38. 38. CASE STU DY . . . —-/ 5*‘ . i‘ ‘7 ; v-Li 'I: ‘_ - K v [_ Tu , ' . . . __ . ._: ; ' ‘. !1A. V_3_°L3_1.! The marketer has to learn about the needs and changing of the consumer behaviour and practice the Marketing Concept.
  39. 39. The Beginning Levi Strauss &Co. were selling jeans to amass » . _market and did not bother about segmenting I B the market till their sales went down I. e 9V S
  40. 40. The Search The ‘study into consumer behaviourshowed their greatest market of the BABYBOOMETRS hadgoutgrown and their NE. EDs ‘had changed. A person who was born between 1946 and 1964. The—baby boomer generation makes upa substantial ‘portion of the, North American population. ’ Representing nearly 20% of the American public, baby boomers havea significant impactonthe 73' economy. As a result, baby boomers are often the focus of marketing campaigns and business plans.
  41. 41. ThefSolution They ‘therefore cameout with Khaki or dockers to different segments and comfortable action stocks for the consumers in the 50 age group.
  42. 42. of The Result Thus "by separating the market and targeting I various groups, and fulfilling. their needs, they I not only made up for the lostsales but far exceededthe previous sales. I. e 9V S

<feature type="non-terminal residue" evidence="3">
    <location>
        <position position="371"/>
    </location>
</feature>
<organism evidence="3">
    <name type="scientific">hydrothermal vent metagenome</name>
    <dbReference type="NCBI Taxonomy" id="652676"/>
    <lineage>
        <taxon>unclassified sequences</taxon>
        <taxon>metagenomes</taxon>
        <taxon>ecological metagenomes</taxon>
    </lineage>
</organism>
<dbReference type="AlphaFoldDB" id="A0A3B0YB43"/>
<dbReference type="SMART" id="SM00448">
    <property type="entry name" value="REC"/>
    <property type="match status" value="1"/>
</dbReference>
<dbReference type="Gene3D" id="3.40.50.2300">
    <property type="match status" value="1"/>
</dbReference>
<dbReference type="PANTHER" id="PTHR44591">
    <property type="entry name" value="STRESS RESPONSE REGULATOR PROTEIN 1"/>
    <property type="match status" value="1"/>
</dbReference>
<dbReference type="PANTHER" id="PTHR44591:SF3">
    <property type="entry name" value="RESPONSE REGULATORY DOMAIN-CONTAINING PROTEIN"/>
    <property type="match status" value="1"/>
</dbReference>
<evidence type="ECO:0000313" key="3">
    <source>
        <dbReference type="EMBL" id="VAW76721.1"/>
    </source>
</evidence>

43. 43. The Resullt They also targeted the women. consumers for jeans andlboth men andwomen start_ed. wearing jeans in greater numbers. The offering givenby thecompany must be enlargedto suit various segments. I E . . , i i: ii6M: N-sfJt: '$y’s ‘ I, . I ‘ I i'/ I‘!
  44. 44. COMMUNICATION RESPONSE HIERARCHY
  45. 45. Introduction According to Don Schultz: IMC is the process of developing and implementing various forms of persuasive communication programs with customers and prospects over time.
  46. 46. The goal of IMC The goal of IMC is to influence or directly affect the behaviour of the selected audience. IMC makes use of all forms of communication which are relevant to the customer or prospect, and to which they might be receptive.
  47. 47. TRADITIONAL RESPONSE HIERARCHY MODELS
  48. 48. Introduction * A number of models have been developed to depict the stages a consumer may pass through in moving from a state of not being aware of a company, product, or brand to actual purchase behavior.
  49. 49. Traditional Response Hierarchy Models AIDA Hierarchy of effects Innovation adoption Information processing